ARCHIVED – Backgrounder — Government of Canada 2012-13 Settlement Funding Allocations

Citizenship and Immigration Canada funds services that help newcomers settle and adapt to life in Canada. These services include free language training, information and referrals, help finding employment that matches newcomers’ skills and education, and help integrating into Canadian society.

Settlement allocations have more than tripled, from less than $200M for 2005-06 to almost $600M for 2012-13 to support newcomers’ settlement needs in provinces and territories outside Quebec. This amount includes the CIC’s 2009 Strategic Review reduction of $6M.

Settlement funding allocations are determined by the national settlement funding formula, which is based on the number of immigrants in each province and territory, outside Quebec, (giving additional weight for refugees to account for their unique settlement needs), along with a capacity-building amount added for each jurisdiction.

In 2012-13, to advance fairness and meet settlement needs of newcomers across Canada, Ontario’s allocation will be fully determined using the national settlement funding formula, which currently applies to other jurisdictions except Quebec.

The 2012-13 allocations mark the first time since the end of the Canada Ontario Immigration Agreement (COIA) that this formula has been fully applied to Ontario. Under COIA, which expired March 31, 2011, the level of settlement funding was pre-determined in 2005, regardless of the number of immigrants in Ontario. However, the proportion of immigrants to Ontario continues to decrease, while immigration to other provinces and territories, such as Saskatchewan, Manitoba and Alberta, has continued to rise.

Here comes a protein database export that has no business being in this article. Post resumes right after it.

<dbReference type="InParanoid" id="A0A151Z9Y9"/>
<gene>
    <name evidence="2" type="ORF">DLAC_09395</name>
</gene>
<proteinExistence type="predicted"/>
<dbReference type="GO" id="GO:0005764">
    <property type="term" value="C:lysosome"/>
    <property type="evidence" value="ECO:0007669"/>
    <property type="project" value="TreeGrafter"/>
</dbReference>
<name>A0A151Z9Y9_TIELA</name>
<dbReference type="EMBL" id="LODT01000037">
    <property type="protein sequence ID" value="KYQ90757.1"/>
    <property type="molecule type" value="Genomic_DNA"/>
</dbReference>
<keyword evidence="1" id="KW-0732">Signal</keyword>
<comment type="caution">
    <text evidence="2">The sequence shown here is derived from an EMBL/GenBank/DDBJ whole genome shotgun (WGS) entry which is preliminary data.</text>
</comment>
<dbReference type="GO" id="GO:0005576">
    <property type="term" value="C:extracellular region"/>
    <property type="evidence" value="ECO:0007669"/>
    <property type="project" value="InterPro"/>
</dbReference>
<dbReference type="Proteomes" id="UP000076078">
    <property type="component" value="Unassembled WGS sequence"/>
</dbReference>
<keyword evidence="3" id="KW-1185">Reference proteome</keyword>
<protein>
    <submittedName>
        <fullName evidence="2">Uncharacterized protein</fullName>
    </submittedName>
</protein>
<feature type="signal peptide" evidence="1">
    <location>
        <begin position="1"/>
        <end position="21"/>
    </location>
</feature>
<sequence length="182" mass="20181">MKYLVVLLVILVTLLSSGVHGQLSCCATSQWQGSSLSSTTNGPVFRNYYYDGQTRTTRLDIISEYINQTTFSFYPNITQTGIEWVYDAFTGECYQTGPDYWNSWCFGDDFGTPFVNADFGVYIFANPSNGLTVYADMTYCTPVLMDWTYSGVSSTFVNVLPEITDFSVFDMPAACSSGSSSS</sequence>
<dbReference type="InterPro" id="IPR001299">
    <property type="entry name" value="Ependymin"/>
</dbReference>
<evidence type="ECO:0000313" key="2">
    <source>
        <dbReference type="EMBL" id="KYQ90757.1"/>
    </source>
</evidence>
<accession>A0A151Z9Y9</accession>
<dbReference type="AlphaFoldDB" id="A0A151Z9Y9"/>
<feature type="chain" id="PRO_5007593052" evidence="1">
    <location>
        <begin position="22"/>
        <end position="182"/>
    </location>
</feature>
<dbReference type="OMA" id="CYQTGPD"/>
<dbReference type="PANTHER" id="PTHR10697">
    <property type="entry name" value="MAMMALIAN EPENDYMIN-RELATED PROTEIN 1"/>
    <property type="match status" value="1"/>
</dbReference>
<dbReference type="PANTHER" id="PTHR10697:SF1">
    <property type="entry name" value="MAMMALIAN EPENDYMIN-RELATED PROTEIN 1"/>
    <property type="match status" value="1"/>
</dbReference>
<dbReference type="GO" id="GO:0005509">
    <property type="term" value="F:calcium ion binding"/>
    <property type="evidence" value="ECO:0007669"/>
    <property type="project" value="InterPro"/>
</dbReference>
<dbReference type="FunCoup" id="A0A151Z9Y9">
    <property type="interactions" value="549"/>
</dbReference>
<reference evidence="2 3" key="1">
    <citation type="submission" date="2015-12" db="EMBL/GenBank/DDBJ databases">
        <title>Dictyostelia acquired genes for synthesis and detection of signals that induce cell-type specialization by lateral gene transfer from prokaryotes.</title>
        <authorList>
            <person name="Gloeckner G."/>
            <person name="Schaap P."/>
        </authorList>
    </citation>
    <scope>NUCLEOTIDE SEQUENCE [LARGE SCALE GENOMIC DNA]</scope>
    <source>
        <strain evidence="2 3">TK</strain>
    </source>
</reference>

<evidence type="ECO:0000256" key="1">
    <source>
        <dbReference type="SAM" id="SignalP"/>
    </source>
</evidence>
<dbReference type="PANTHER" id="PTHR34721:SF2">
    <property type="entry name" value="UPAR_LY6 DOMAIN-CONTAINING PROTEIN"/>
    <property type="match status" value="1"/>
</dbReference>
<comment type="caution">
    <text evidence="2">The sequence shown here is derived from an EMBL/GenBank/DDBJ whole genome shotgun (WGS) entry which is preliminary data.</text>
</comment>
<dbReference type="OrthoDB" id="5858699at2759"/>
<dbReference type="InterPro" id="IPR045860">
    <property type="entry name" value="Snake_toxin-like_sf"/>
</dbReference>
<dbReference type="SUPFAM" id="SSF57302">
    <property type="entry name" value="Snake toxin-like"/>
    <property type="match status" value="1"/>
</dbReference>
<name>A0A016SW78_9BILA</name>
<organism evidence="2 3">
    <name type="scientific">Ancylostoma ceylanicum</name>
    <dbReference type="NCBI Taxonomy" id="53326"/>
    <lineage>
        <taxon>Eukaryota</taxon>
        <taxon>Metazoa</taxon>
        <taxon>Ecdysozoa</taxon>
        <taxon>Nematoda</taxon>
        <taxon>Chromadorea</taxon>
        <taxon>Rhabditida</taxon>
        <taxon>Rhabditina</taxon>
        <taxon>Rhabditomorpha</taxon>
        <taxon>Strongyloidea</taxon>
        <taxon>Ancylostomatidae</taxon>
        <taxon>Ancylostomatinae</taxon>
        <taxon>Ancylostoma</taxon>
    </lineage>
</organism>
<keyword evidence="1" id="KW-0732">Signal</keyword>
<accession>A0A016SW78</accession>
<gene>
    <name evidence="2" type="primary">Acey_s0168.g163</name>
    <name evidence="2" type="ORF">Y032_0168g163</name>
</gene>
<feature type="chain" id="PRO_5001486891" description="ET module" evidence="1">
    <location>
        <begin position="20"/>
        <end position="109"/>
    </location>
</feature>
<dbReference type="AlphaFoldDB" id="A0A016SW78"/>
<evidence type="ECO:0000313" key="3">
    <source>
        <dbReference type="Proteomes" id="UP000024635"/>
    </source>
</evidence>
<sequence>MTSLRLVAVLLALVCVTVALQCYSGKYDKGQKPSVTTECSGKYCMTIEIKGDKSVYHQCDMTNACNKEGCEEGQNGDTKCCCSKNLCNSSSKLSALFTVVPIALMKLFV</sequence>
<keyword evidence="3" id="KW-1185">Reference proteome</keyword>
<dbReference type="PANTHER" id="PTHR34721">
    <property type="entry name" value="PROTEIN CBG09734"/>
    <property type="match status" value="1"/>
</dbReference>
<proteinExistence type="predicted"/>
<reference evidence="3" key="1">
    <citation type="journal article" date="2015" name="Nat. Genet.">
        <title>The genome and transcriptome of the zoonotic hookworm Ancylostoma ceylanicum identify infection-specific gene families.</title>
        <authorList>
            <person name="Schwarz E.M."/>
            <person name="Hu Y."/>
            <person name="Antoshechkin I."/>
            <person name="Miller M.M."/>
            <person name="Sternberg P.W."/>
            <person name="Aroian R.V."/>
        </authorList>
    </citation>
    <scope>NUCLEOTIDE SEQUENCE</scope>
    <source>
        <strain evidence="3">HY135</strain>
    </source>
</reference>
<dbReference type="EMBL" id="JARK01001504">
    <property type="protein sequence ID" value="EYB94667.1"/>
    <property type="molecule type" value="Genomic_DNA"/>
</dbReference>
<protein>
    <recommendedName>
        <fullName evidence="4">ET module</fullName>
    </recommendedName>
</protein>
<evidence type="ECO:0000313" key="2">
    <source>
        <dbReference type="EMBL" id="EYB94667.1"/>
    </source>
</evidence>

The 2012-13 allocation for settlement services in Ontario will be $314.9M, compared to $346.5M in 2011-12, reflecting the province’s declining proportion of immigrant intake. Funding has been reduced in Ontario over the past two years, reflecting the fact that Ontario’s proportional share of immigration in Canada has gone from 64% in 2005 to 52% in 2010.

The Canada-Quebec Accord provides the Government of Quebec with an annual grant, the amount of which is calculated using a formula set out in the Accord. The grant covers settlement services, resettlement of refugees and administration, for which Quebec is responsible. The planned amount for the 2012-13 Quebec grant will be no less than $283.1M.

The Government of Canada will continue to work with provinces and territories to maintain service delivery, improve accountability and ensure funding responds to the actual needs of newcomers.

Through the settlement and integration program, Citizenship and Immigration Canada supports services to help newcomers settle and put them on the path to successful integration into Canadian society. The Government of Canada is committed to helping new immigrants and their family succeed in our country.

The following table provides a comparison of net settlement funding allocations for provinces and territories outside of Quebec for fiscal years 2011-12 and 2012-13.

Settlement Funding Allocations
Provinces and Territories 2011-12 2012–13
Net Allocation Net Allocation
Newfoundland and Labrador $2,223,039 $2,512,975
Prince Edward Island $3,946,142 $5,218,024
Nova Scotia $7,012,146 $7,078,944
New Brunswick $5,179,369 $5,664,069
Ontario $346,521,868 $314,950,874
Manitoba $32,027,618 $36,539,512
Saskatchewan $14,255,519 $17,995,061
Alberta $64,071,989 $74,978,539
British Columbia $105,558,092 $109,813,233
Northwest Territories $672,976 $723,998
Nunavut $463,377 $469,800
Yukon $709,534 $932,632
Total $582,641,669 $576,877,662
Innovations Fund managed by CIC NHQ (*) $16,028,557 $15,850,289

* The Innovation Fund was established to support national projects, overseas initiatives, departmental priorities and activities related to the Foreign Credentials Referral Office.


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